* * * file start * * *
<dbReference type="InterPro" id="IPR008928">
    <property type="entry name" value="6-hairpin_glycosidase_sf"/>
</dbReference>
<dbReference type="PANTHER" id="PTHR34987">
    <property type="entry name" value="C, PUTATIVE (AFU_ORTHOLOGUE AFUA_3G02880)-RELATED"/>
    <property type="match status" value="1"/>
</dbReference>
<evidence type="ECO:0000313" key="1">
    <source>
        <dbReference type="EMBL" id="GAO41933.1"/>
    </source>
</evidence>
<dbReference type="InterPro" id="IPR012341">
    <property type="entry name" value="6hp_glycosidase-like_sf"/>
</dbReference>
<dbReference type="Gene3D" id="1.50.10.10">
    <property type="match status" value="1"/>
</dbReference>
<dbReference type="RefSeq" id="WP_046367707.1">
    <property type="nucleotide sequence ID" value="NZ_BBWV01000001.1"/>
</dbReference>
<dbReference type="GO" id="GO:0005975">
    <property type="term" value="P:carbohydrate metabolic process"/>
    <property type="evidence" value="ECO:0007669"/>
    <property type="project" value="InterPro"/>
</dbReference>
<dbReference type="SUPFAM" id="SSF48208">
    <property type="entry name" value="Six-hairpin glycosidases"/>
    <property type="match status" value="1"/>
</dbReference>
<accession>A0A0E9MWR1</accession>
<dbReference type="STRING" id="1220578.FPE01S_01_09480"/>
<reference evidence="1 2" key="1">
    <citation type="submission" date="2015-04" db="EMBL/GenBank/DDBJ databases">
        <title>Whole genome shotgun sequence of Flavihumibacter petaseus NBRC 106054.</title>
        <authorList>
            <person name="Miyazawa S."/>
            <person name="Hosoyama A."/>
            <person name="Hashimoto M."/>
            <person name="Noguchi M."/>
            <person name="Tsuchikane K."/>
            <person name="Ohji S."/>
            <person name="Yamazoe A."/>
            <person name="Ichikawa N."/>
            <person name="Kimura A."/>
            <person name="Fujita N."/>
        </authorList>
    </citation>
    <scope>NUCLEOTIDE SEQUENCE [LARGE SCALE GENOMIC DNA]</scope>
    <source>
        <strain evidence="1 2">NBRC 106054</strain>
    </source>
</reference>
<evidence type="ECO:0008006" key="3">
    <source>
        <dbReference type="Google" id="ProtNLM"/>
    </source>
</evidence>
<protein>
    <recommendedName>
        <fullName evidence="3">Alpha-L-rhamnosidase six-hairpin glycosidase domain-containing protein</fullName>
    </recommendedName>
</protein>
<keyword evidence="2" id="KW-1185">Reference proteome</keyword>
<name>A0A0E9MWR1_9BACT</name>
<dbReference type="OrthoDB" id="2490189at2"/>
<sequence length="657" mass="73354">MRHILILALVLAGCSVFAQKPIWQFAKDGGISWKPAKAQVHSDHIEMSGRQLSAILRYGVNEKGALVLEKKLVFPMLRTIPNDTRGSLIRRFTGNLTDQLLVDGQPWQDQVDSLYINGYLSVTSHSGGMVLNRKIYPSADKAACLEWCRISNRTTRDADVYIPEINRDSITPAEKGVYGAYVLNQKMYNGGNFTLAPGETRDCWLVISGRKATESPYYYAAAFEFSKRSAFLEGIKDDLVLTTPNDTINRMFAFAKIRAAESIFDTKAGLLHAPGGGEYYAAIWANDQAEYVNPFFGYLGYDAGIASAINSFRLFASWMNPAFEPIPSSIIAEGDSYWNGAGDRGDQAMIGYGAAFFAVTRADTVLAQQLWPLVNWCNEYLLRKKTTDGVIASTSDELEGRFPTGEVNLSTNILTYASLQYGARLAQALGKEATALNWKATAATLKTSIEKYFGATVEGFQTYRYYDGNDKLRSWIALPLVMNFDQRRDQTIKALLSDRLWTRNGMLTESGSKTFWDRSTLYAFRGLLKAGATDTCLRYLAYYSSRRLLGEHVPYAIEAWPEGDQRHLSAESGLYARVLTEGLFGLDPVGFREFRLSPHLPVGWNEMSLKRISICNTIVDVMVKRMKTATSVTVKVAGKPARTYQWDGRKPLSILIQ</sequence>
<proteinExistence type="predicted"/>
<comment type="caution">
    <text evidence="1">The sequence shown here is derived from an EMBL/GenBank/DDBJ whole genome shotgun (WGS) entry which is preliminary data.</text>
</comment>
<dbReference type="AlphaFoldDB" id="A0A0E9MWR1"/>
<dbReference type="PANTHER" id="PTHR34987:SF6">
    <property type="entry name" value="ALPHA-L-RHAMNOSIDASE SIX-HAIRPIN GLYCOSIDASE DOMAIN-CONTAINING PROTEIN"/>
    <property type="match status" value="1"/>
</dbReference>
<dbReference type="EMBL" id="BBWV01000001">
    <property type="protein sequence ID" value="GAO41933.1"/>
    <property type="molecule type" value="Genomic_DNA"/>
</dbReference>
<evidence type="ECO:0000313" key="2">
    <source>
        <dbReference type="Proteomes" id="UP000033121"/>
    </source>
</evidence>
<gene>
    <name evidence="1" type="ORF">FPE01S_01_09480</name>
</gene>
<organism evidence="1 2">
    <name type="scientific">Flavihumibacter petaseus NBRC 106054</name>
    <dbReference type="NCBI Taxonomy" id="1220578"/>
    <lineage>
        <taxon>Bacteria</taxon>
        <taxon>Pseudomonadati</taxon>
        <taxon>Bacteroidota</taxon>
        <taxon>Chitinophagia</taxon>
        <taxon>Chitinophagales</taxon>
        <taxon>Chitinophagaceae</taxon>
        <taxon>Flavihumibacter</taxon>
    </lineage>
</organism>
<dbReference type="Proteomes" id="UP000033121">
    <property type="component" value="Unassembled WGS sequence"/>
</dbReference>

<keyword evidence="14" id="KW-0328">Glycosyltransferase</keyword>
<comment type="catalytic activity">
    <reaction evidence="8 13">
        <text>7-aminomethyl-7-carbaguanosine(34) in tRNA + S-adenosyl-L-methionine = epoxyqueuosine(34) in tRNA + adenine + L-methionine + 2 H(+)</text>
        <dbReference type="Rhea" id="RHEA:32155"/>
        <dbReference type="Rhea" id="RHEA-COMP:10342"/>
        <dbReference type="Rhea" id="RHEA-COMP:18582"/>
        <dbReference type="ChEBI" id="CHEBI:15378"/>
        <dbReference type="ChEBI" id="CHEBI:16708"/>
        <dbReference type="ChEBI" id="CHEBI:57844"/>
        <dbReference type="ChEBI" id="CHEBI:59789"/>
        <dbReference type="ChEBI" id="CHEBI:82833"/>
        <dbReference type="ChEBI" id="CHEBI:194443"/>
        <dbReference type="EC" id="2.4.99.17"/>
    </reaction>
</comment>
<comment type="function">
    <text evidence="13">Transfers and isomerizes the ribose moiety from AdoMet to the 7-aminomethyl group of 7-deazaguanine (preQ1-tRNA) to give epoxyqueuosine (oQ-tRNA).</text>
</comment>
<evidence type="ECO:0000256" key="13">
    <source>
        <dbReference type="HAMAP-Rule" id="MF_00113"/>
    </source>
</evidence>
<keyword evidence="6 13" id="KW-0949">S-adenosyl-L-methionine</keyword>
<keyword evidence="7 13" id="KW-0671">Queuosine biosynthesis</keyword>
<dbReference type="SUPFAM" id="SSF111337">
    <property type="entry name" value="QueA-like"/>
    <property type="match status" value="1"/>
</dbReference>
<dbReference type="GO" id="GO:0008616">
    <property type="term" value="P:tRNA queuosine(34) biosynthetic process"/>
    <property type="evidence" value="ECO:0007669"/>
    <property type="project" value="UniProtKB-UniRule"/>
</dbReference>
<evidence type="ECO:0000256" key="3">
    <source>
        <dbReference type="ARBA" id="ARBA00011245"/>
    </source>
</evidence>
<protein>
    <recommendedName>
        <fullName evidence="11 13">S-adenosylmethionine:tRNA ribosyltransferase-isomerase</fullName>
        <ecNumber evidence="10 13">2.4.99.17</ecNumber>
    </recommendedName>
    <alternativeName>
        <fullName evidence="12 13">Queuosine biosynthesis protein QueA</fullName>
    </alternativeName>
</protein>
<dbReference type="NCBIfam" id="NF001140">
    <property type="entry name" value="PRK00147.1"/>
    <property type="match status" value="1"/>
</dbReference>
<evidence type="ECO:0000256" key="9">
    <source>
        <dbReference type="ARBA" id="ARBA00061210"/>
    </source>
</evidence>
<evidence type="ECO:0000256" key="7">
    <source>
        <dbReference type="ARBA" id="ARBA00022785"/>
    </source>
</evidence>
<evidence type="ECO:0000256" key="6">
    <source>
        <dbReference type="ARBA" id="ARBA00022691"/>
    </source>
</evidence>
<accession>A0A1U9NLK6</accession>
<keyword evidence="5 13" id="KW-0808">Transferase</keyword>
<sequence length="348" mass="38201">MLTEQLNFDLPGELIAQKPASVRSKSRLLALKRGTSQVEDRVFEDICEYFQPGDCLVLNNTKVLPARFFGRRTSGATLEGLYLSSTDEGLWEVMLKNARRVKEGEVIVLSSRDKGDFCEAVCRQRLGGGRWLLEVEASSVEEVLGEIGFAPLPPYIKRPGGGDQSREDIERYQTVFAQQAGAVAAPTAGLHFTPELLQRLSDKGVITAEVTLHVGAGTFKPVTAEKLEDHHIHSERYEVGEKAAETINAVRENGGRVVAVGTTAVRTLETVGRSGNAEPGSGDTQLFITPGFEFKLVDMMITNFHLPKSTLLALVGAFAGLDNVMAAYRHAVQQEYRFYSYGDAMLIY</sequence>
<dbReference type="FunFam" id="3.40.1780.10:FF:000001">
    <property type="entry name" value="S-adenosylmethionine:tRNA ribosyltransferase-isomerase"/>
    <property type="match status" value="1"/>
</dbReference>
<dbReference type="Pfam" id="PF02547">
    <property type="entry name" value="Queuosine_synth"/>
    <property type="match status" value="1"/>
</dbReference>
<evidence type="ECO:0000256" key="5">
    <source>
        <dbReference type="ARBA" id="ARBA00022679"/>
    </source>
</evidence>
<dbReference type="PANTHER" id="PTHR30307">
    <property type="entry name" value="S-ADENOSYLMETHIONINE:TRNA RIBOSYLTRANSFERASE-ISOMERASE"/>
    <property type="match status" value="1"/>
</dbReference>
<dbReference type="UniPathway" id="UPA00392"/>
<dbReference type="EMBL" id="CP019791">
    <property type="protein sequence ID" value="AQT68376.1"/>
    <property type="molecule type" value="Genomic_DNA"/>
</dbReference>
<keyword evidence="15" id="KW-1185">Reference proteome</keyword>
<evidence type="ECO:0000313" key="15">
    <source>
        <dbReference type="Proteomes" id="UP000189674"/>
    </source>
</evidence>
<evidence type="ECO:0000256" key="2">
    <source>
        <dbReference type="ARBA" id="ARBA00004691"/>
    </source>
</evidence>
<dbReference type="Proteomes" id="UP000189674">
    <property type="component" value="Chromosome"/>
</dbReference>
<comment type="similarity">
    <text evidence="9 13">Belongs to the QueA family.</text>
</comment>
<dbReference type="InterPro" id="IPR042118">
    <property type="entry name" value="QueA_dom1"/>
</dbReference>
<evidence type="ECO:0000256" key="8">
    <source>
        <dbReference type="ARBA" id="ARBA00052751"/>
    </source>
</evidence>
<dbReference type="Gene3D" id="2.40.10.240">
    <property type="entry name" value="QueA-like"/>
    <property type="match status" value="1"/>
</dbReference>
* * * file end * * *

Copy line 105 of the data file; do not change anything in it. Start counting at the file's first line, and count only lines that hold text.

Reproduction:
<keyword evidence="14" id="KW-0328">Glycosyltransferase</keyword>